Venue:  St Columba’s Church Hall, Ashhurst, 83 Mulgrave Street, Ashhurst, Palmerston North.



 Friday, 7 November to Sunday, 8 November, 2020.


St Francis Xavier Church, 17 Russell Street Marton (Friday & Saturday); and

St Columba’s Church & Hall, 83 Mulgrave Street, Ashhurst, Palmerston North (Sunday).


Spiritual Director:

Fr Peter Brockhill (Marton)


Accommodation:  We are in the process of organising hostel accommodation in Marton for  $45 per person/per night, or people may arrange their own in Marton or Palmerston North.

For further information and costing contact:

Neil Coup: email: < Crooks:  email: <>




Friday, 6 November (First Friday) St.Francis Xavier Church, 17 Russell St., Marton:
5.00 pm Rosary (Sorrowful Mysteries)
5.30 pm Holy Mass
6.30 pm Tea (fish ‘n chips)
7.45 pm Meditations ex St Peter of Alcantara (Fr Peter Brockhill and Mrs Sharon Crooks)


Saturday, 7 November (First Saturday) St.Francis Xavier Church, Marton:
8.00 am Divine Office: Prime
8.30 Adoration; ending @ 9.25: Benediction Bl.Sacrament
9.30 Latin Rosary I (Joyful Mysteries)
10.00 Holy Mass (EDSNZ Requiem intention)
11.15 Morning Tea
11.45 First Talk (Fr P Brockhill)
12.45 pm Lunch
1.30 Latin Rosary II (Sorrowful Mysteries)
2.00-3.00 Holy Hour – Confession available
3.00 Divine Mercy Chaplet &  Benediction Bl.Sacrament
3.20 Afternoon Tea
3.45 Second Talk (Fr P Brockhill)
4.45 Latin Rosary III (Glorious Mysteries)
[Evening: (optional) Film: “The Song of Bernadette “ ]  (Venue, etc. TBC)
Sunday, 8 November (Pentecost XXIII) St.Columba’s Church,  Ashhurst:
11.30 Rosary
12.00 Holy Mass (Missa Cantata)
1.15 pm Lunch
2.00 pm Third Talk (Fr P Brockhill)
3.00 pm Concluding Prayer: Benediction Bl.Sacrament
4.00 pm AGM




Much ado…”

The Congregation for the Doctrine of the Faith is now directly in charge of the motu proprio Summorum Pontificum: one of its sections fulfills the duties that used to fall to the Ecclesia Dei Commission. In that capacity it has addressed to all the presidents of episcopal conferences throughout the world a letter dated 7 March 2020 and signed by Cardinal Ladaria, Prefect of the Congregation (and erstwhile President of the Ecclesia Dei Commission by virtue of the restructuring ordered by Benedict XVI). This letter is to be distributed to all the bishops in the world, who will have to fill in a nine-question survey on the application of the motu proprio Summorum Pontificum in their dioceses. The CDF sent it out to the bishops on 30 April 2020.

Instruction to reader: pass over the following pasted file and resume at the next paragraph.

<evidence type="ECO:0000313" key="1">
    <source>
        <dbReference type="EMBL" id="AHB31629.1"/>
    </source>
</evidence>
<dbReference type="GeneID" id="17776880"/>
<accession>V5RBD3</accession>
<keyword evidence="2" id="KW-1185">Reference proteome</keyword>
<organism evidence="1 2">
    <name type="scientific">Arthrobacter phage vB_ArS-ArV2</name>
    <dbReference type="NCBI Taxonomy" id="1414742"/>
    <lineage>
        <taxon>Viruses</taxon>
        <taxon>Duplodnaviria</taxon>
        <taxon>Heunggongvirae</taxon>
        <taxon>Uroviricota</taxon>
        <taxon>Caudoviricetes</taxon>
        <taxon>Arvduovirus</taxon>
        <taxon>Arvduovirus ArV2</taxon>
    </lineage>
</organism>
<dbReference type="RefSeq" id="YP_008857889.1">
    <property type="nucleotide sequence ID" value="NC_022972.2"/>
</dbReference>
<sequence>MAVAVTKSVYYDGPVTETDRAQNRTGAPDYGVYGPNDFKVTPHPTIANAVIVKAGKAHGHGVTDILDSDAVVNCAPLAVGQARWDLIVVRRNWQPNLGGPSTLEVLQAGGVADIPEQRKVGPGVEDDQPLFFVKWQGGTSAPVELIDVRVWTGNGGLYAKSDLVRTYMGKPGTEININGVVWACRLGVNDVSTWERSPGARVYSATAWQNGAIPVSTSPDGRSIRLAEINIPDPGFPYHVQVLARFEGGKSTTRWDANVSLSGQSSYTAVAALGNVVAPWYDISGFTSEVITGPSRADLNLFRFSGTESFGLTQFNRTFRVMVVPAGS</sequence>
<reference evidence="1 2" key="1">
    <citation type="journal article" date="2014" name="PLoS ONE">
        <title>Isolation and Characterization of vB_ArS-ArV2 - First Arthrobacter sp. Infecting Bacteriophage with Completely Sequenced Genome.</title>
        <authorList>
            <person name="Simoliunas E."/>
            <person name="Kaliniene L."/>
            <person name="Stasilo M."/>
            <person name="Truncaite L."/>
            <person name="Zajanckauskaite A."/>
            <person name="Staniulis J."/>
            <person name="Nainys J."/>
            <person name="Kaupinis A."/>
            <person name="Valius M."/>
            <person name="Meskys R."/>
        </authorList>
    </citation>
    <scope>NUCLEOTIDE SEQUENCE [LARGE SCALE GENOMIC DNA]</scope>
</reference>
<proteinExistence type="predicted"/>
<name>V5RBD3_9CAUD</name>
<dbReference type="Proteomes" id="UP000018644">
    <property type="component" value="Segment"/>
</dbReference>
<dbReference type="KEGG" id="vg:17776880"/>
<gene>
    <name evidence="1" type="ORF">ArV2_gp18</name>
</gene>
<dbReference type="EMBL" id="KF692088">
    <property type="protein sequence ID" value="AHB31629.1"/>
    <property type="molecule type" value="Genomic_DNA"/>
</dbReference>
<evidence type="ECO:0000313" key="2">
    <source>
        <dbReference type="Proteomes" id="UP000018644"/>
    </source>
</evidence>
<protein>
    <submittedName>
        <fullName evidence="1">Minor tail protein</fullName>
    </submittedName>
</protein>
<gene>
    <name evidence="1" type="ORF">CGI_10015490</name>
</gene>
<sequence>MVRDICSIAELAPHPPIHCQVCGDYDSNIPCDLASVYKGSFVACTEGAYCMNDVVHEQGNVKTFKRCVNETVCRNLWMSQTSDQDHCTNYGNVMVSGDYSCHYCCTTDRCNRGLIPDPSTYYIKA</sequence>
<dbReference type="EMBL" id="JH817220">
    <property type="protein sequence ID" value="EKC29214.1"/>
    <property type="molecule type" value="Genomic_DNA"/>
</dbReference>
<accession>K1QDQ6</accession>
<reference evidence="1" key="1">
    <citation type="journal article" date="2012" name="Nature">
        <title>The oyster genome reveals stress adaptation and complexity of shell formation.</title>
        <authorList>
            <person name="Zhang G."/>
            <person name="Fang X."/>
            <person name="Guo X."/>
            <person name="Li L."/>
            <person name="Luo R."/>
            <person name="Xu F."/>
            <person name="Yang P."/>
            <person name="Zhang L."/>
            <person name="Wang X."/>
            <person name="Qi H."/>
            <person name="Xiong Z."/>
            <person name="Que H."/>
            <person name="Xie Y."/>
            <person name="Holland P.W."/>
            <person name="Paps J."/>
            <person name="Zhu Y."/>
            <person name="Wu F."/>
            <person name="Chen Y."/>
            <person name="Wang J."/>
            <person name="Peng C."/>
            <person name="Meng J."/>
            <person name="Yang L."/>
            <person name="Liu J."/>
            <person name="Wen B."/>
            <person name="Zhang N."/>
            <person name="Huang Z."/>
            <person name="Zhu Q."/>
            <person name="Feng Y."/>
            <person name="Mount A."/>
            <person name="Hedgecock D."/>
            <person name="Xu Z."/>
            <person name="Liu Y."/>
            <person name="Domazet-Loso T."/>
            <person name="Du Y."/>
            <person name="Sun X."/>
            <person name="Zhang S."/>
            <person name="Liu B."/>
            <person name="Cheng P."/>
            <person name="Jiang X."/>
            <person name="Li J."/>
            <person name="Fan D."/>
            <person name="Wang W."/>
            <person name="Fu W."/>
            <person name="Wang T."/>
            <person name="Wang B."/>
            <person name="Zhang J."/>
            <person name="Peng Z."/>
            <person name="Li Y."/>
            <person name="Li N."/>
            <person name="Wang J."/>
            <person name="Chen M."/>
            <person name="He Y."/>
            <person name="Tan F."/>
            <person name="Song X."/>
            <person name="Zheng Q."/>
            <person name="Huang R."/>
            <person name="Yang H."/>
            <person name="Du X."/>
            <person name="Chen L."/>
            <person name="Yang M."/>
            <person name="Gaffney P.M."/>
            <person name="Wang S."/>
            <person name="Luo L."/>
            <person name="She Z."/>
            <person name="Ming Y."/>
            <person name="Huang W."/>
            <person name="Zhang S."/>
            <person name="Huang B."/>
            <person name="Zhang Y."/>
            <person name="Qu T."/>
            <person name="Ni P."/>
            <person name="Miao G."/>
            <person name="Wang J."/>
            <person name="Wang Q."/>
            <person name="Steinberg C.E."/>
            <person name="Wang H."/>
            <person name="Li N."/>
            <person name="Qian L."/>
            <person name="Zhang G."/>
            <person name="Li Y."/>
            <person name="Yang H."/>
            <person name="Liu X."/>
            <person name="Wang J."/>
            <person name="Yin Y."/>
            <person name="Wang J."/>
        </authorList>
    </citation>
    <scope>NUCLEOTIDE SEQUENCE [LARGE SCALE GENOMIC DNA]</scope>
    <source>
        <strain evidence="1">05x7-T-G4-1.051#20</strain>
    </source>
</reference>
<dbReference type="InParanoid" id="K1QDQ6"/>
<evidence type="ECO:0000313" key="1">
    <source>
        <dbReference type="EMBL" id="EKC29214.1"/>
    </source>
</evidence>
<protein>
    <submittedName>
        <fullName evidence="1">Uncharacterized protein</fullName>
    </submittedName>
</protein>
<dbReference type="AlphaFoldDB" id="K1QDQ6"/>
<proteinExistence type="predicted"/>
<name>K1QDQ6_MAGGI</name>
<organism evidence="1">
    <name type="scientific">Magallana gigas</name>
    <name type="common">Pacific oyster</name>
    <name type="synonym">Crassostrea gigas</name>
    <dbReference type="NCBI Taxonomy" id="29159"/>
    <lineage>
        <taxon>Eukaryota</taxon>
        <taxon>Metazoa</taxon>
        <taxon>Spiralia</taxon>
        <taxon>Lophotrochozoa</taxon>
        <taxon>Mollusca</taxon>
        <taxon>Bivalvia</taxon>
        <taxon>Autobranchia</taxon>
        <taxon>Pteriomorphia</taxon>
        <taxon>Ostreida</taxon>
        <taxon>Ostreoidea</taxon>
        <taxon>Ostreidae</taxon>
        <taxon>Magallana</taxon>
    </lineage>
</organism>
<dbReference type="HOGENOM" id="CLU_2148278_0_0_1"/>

The letter was made public on the American website Rorate Caeli on 24 April 2020  ( ). It soon set ablaze the traditional world on all continents—granted, not a difficult world to set ablaze—which immediately took it as a threat to Summorum Pontificum.

Paix liturgique, which is hardly new to this postconciliar business, is naturally always prudent and circumspect about any possible attack on the rights of the faithful to the traditional Mass. Nevertheless, Paix Liturgique believes that this survey—as surprising as it is—ought to be considered in an entirely different light.

Where does this survey come from?

As the well-known joke goes, the “absolute” secrecy that theoretically covers Curial business is actually a matter of open secrets. Except when the treatment of an affair is limited to a small number of persons, which was evidently the case here, since the simple “officers” of the section in charge of Summorum Pontificum were not made aware of it.

Furthermore, a great number of decisions taken by the Congregation on sensitive issues are in fact inspired by directives emanating from the Secretariat of State, with varying degrees of precision. Such, for example, was the strange decree that Cardinal Sarah felt compelled to sign on 25 March 2020, which ordered that Holy Week ceremonies should be celebrated without a congregation in all countries affected by the Coronavirus. Yet Cardinal Ladaria’s letter does not seem to follow a request from the Terza Loggia (the floor in the apostolic palace where the Secretariat of State is located): it seems to have been in response to a request from Santa Marta, i.e., from the Pope.

In this connection it is important to remember the reactions that had greeted the two recent decrees actually prepared by officers of the CDF section in charge of Summorum Pontificum. These sought to allow a certain “enrichment” of the traditional form (seven new ad libitum prefaces plus the permission, also ad libitum, to celebrate more saints, particularly recently canonized saints). They had received the Pope’ approbation on 5 December 2019, were dated to 22 February 2020, and made public on 19 February 2020.